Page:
A talk with Alpine County's tax man

Alpine County's low population and small-scale government provide an excellent window on how its officials make it work. I plan to write about its elected officials - going down the list alphabetically; therefore this first account is about David Peets who heads the assessor's office.

Peets was an appraiser in San Luis Obispo County when he visited Lake Tahoe on a skiing vacation. He had seen a flyer that Alpine County was looking for an assessor and ventured into the county to inquire. He was surprised to be selected over the 27 that had applied, mainly, he feels, because of his varied experience, not only as an assessor but also because of his eight years in building construction. That work included custom homes, apartments, and other structures. Following an injury he was retrained as an assessor. That ski vacation was in 1986, and since then he's been Alpine County's assessor.

The assessor's work is essential for it provides the basis for taxing property that raises their money for essential services such as fire suppression, policing, roads, health and welfare. While most accept the services not everyone is happy paying for them; some, it would seem, are against being taxed at all. This can make the assessor's work quite stressful as he assesses citizens' real and personal property. He finds that some people, although a minority, take umbrage and get quite personal with expressions such as "You'll ruin me!" or "You'll make me move!" But the assessor must follow the law, without favoritism. Peets sees that as his responsibility, and he is highly respected in the county. He has been re-elected to office five times, four without opposition and the fifth no serious challenger.

The assessor is required to inventory all real and personal property in the county and decide what is taxable and its worth. Because of California's Proposition 13 the basic assessment is made when the home is first built or resold. Real property includes homes and land while personal property covers such things as boats, airplanes, and mobile homes (but not cars or motorcycles). He then determines the property's value based on what comparable homes or personal property are selling for. In any event, once assessed, the initial tax can only be raised 2 percent per year, unless of course, if the property is resold. If a homeowner makes an improvement, for example a small building for wood or tools, the whole property is not reappraised; only the value of the improvement is added to the person's tax.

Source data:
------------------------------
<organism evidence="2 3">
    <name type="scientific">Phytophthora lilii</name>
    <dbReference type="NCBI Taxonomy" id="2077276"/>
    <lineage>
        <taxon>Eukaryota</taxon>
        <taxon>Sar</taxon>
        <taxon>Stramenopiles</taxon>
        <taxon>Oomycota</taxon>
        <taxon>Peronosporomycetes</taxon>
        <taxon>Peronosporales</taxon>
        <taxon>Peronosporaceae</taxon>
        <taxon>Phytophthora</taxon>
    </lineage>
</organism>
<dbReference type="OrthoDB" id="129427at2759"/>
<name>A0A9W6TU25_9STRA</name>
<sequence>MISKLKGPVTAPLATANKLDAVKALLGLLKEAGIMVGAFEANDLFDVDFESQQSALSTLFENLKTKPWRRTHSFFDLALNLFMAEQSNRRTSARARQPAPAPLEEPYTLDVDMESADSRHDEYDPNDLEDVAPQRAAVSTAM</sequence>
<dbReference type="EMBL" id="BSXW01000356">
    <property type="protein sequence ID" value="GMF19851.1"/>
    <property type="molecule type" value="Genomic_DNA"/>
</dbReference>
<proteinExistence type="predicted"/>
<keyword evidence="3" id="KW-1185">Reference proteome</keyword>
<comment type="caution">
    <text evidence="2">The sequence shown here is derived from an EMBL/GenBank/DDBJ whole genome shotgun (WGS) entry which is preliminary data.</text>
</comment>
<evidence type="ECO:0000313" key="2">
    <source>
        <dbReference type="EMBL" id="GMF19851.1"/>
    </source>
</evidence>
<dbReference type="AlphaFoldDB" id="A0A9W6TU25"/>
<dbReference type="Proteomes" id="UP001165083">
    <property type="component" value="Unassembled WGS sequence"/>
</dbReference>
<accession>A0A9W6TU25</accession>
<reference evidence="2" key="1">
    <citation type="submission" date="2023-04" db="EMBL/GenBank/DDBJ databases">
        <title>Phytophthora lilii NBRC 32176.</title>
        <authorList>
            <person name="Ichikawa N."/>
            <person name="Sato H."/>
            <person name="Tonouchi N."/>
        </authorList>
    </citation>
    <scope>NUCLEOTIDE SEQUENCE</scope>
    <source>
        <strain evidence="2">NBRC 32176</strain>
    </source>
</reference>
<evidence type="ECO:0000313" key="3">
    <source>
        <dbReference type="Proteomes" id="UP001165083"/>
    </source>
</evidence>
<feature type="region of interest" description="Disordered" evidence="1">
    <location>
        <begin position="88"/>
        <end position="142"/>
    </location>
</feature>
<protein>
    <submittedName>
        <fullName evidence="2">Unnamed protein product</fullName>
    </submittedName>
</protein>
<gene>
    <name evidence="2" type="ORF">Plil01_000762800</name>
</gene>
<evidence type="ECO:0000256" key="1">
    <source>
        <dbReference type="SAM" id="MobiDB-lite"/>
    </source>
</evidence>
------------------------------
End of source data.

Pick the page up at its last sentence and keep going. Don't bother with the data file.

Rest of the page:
Figuring out how to assess property is complicated because the assessor must know the tax laws, both California's and the federal government's. They are complex and there are constant changes. If state taxes are not paid he can have a lien placed on the property and it can be sold.

An assessor must pass an appraiser's certification test, and Peets has been certified as an appraiser for 25 years and holds an advanced certificate. The State's Board of Equalization audits the assessor's work every four years.

Peets and his wife Terri live in Markleeville. They have a daughter Dena in Santa Rosa, Calif., and a son, Justin who will be a junior at Douglas High School in the fall.

We tend to take government for granted and don't give it much thought except when things go awry or when we feel our interests are threatened. Yet things do work; just think of countries where laws are not followed, where it is understood that the purpose of governing is for officials to pad their pockets. We are fortunate that most of our officials are honest and dedicated, and things get done.

-- Irving Krauss is a Markleeville resident.


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